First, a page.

Learn what OneDrive does—and doesn't—do for you.
- [Instructor] OneDrive is Microsoft's cloud-based file storage service, that allows you to sync and share files between your computers and mobile devices so you can access them from anywhere you have an internet connection. You can also share files with other people via OneDrive, making it easy to send and receive documents, photos, and other types of files, which is especially convenient if you either have very large or numerous files to share. For example, OneDrive makes it easy to share photos with other people. Instead of having to worry about attaching files to emails and wondering if you're going to go over the size limit for attachments, you can simply send a link to your photos on OneDrive.
OneDrive is similar to other cloud-based storage systems you may have heard of like Dropbox or Google Drive, in that it allows you to access your files from any computer or mobile device. You can also get to your files when you're offline, and OneDrive can act as a backup device to keep your files safe. But it also offers some other advantages, especially if you use other Microsoft products. For example, OneDrive is built directly into Windows 8.1 and later, so you can access files without having to install additional software. Working with files stored on OneDrive looks and feels exactly the same as working with files stored locally on your computer, except the changes you make are instantly saved online as well as locally.
Now, if you're on a Mac you'll need to install the free OneDrive app to get similar functionality to Windows, but we'll take a look at how to do that as well. And speaking of free, just to be clear, OneDrive is free for all users who have a Microsoft account. If you're not sure if you have a Microsoft account, here's some ways you might have created one. If you have an Xbox and have signed up for Xbox Live, you have a Microsoft account. If you have a subscription to Office 365, you have a Microsoft account. Or if you have a Hotmail or Outlook.com account, you have a Microsoft account. And again, if you're using Windows 8 or later, you might have created a Microsoft account you used to sign into Windows, which you can also use with OneDrive.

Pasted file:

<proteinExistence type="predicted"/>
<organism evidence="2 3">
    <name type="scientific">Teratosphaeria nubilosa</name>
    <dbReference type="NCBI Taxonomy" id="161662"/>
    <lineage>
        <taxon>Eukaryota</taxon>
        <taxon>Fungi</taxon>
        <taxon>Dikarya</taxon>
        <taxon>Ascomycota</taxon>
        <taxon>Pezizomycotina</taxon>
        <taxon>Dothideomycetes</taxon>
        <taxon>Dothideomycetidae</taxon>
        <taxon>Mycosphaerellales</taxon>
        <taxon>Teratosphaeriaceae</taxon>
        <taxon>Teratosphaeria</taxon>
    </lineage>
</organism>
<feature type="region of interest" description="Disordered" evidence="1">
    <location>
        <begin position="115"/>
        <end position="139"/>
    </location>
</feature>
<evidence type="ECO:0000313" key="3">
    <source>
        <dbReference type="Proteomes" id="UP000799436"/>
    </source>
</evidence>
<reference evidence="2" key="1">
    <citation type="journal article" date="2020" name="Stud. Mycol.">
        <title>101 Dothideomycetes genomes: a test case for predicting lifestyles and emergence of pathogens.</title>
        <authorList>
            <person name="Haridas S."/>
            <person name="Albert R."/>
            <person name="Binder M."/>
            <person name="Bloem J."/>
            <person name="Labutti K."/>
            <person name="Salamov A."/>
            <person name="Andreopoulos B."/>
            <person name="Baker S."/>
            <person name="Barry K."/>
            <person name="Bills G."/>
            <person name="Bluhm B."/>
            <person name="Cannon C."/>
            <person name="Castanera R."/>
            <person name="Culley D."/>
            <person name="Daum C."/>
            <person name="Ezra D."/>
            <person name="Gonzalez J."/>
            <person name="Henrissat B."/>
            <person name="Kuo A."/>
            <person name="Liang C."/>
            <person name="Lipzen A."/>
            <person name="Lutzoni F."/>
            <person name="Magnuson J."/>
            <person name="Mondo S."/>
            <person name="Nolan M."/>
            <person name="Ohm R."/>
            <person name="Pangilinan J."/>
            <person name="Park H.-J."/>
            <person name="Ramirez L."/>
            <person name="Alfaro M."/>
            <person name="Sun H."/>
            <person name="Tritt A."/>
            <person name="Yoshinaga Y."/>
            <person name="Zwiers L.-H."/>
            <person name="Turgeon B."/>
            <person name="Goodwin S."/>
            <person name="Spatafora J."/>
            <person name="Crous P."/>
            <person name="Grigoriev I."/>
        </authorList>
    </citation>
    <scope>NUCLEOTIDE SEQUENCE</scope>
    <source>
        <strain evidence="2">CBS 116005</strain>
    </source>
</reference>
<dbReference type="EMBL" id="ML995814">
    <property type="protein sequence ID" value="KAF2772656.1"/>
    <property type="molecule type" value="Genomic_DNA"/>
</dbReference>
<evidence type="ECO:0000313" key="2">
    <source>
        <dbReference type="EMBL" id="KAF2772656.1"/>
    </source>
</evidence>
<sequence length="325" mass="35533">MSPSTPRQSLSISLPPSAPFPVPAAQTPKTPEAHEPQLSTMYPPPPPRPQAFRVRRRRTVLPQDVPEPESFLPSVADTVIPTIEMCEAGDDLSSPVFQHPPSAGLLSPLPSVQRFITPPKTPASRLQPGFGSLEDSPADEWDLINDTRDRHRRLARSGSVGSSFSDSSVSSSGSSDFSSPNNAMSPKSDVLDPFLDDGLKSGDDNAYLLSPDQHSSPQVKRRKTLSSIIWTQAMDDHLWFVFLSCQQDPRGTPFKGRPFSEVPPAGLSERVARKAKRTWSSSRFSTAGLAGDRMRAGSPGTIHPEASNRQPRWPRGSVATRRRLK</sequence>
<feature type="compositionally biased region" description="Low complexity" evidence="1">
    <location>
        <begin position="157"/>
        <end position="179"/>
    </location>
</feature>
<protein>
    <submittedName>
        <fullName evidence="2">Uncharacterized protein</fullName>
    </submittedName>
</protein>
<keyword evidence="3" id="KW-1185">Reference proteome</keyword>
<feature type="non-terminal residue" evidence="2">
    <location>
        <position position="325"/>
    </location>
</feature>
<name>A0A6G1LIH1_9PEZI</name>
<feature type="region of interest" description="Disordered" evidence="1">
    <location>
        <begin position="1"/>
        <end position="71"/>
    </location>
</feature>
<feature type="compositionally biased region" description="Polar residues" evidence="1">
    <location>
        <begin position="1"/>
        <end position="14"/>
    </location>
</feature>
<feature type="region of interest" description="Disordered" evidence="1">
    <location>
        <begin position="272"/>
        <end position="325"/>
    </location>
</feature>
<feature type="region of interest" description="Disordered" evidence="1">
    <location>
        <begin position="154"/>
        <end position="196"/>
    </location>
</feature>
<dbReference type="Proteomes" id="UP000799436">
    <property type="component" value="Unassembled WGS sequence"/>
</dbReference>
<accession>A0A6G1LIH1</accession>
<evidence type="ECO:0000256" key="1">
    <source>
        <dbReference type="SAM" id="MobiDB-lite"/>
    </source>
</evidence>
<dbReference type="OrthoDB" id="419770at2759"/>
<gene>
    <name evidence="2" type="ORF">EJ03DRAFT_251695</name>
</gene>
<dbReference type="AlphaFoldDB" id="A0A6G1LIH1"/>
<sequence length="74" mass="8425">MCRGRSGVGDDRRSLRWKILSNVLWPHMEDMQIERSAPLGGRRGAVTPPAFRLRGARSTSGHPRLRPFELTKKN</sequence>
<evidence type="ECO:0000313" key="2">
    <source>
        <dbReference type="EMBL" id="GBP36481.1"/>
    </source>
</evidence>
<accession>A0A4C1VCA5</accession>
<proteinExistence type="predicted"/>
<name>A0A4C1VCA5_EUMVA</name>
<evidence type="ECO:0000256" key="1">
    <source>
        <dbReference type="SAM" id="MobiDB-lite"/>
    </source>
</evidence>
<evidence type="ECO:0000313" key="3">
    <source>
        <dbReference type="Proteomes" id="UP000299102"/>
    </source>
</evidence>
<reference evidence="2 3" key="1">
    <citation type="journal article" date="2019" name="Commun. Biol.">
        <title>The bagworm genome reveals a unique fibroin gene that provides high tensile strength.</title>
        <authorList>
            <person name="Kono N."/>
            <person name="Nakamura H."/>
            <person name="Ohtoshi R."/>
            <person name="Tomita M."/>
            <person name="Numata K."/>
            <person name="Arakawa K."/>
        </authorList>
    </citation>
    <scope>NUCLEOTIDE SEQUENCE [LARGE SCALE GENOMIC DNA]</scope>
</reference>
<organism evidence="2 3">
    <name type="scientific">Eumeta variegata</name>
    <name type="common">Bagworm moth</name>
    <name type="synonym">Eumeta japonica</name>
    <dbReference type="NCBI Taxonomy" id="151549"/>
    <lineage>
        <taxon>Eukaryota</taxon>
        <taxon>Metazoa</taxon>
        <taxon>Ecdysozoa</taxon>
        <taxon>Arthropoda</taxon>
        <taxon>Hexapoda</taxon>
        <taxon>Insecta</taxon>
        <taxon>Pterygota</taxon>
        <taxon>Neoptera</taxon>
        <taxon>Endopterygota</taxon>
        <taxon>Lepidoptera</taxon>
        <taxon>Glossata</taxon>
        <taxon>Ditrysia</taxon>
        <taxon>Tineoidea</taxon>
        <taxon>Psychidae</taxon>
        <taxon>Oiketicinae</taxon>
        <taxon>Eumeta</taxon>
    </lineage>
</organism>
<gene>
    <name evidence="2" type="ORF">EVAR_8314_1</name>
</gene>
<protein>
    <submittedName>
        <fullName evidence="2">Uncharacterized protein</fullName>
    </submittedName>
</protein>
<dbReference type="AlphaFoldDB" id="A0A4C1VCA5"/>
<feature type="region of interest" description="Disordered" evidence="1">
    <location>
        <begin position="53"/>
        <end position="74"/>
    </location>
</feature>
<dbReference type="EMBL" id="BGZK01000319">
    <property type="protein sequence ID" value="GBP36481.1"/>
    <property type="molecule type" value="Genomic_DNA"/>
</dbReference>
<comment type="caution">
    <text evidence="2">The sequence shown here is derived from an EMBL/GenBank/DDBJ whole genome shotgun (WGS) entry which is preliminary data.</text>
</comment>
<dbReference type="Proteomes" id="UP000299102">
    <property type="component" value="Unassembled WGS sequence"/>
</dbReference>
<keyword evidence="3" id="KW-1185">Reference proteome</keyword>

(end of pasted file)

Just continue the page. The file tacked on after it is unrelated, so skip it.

So if you have one or more of these types of accounts, you'll use the same username and password to sign into OneDrive. Next you might be wondering how much storage space you get with a OneDrive account? Currently, as I'm recording this video, all free users receive five gigabytes of storage space. Now if you subscribe to Office 365, that gets upgraded to a full terabyte of space. And as you might imagine, Microsoft is happy to provide more space at an additional cost. You can find more about pricing plans and options by going to onedrive.com, and clicking the See plans button here.
And this is the best way to get the most up-to-date information, as Microsoft has changed prices and storage plans in the past. But again, you can see here that currently free users get five gigabytes of storage space, there's an option to get 50 gigabytes of space for $2 per month, or if you subscribe to your Office 365 Personal you get one terabyte, and that also applies to your Home and Premium subscriptions which allow for six users each, and each user gets their own one terabyte of space. If you're a business user you can take a look at the Business options, in which case you might want to check out our OneDrive for Business course, but in this course we're going to be sticking to the Personal OneDrive features.
- Signing in to OneDrive
- Setting up OneDrive on Mac and Windows
- Uploading and organizing files
- Renaming, copying, downloading, and deleting files
- Creating and saving an Office Online document
- Sharing and searching files